There is a soft murmur of bed time voices mingling with the pitter patter of an autumn shower in this dark house tonight. After an eventful day in two separate countries, God has brought us home again.
Sometimes we forget to be thankful for the simple things. Continue reading
After all of the excitement of Poland and a prayer of thanks because airplanes really can stay in the air and then miraculously and safely land on solid ground, we are home.
Funny; home seems bigger than a house on a street. Places and people easily take root. Though our bodies are in Budapest, a piece of our heart reaches backward to grasp that embrace of belonging found in Sweet Surrender Poznan.¬†This is the very thing that we hope for each time Sweet Surrender’s bell rings over the door and somebody responds ‘Zheen dobray’ to a weary sojourner in need of strong coffee.¬† Continue reading
We want to thank you for traveling with us this weekend to Polznan, Poland. We are home now with our precious girls who also had a very full weekend. A little later today, we will be writing another blog about Poznan and missionary life. One of the challenges to this weekend’s plan was a fussy internet but we trust that you gained some of the flavor of this wonderful place! Continue reading
Photos from the beautiful Poznan.
Colors. Everywhere. Each narrow color strip represents an individual domicile. People fill the square and at 12:00, the clock on the square chimes while a trap door opens to reveal sheep. Check back later to hear the story.
At the Peter and Paul church in Poznan. Christianity in Poland was born here with the baptism of the king in 966.
It is an early morning, pre-kawa (coffee) moment. We are staying in the apartment of Dave, Marybeth, and Makayla Giles and I have snuck into the living room of their typical Polish apartment to blog. The Giles live in the student area of the city just one tram stop from the Sweet Surrender coffee shop.
This family of three, along with the Tracys who are another Mission Corp family, keep Sweet Surrender going. The shop employs seven Polish young people and together they create a cozy haven for the pour soul in need of a shot of caffeine or the harried mom in need of a tranquil moment, or the friends getting away to touch base in a busy day. Community in the midst of a community. The very nature and activity of the Jesus we all attempt to model. It is him that I meet with each morning over my first cup of coffee. Continue reading
Start your day with a good cup of coffee at Sweet Surrender. The sign greets you upon entering the cozy atmosphere of this Nazarene coffee shop tucked into a Polish community. A quick walk around reveals a varied clientele soaking in rich aromas of coffee, friendliness, and the intangible presence of the Holy Spirit. He fills the creative spaces of this corner shop and floods the senses with the fragrance of relationship.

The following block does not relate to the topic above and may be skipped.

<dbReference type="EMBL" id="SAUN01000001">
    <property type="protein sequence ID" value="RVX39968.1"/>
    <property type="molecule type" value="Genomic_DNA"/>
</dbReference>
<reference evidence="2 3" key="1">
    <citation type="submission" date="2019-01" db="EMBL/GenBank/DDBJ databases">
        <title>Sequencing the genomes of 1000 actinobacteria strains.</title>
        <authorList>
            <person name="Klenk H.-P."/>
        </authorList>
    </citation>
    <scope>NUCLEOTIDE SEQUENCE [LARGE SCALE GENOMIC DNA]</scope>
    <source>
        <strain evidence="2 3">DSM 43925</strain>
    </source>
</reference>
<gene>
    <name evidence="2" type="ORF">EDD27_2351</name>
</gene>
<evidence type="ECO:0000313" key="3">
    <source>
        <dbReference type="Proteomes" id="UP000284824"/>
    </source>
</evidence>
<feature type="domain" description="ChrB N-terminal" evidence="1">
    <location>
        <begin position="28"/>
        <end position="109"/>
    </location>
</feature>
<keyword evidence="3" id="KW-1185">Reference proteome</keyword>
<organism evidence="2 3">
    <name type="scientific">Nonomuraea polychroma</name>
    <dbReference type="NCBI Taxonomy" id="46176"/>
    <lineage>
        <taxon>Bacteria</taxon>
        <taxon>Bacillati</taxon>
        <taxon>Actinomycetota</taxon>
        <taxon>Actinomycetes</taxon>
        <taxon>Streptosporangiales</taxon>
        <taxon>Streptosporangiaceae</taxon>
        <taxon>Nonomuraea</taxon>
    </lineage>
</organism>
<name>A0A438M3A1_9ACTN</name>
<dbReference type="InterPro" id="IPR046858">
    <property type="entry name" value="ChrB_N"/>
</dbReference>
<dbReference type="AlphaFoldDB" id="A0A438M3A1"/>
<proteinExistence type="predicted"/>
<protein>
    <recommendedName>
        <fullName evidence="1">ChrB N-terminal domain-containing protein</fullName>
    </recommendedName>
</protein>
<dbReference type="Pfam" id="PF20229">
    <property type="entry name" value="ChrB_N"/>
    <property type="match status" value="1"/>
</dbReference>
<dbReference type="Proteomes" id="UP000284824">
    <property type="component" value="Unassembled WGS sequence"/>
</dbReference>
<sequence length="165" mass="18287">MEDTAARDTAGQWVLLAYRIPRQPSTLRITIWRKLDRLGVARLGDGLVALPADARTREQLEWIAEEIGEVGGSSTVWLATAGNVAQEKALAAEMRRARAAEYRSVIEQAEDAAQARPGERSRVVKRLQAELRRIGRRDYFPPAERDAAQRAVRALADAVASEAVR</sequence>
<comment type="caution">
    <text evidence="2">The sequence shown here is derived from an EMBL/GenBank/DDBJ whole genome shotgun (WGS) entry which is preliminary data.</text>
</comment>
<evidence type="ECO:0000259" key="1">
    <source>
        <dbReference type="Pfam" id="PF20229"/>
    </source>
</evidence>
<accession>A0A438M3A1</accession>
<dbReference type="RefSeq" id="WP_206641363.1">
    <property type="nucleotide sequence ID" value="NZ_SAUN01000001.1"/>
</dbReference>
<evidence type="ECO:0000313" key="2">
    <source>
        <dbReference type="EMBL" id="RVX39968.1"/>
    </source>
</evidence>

Within this strongly Catholic yet intriguingly post-modern culture, new approaches such as Sweet Surrender are a Nazarene investment in the daily rhythms of every day people.
Sweet Surrender. You are welcome here.
As we complete leg one of our two-step flight, Polish culture begins to seep into our bones. We left an unusually sunny Budapest for a short one hour flight into the capital, Warsaw. As Colleen, Jay, and I listen to the Polish announcements, our Russian-tuned ears can almost understand the beautiful Polish language but not quite.
One thing that remains the same across all Slavic cultures is the beauty of its women. As I look around, there is something in the carriage, the eyes, the embrace of their femininity, which is so captivating to the observer. If Slavic cultures are ruled by the babas (grannies) and trust me, they are, then those same cultures have been romanced by their women. This recognition gives new layers of understanding to the Bulgarian proverb, Yes, the man is the head but the woman is the neck. Perhaps this is why we find Slavic women leaning into their femininity.
Culture and history run deep in the countries of central and southeastern Europe. In Poland, one senses a pride that is not misplaced. Of all the countries on our field in this post-communist reality, the Poles have the strongest economy. Poland is thriving in many ways. Yet, as we begin to breathe Polish air on the eve of a historic WW 2 anniversary, one cannot miss the truth that the pride and beauty of this great land is meshed with the pain of generations caught in unbelievable heartbreak.
Floating peacefully in the clouds somewhere between Warsaw and Poznan, I find myself ready to be captivated by this beautiful culture, her language, and her people. Speak to us Poland, we are ready to hear you.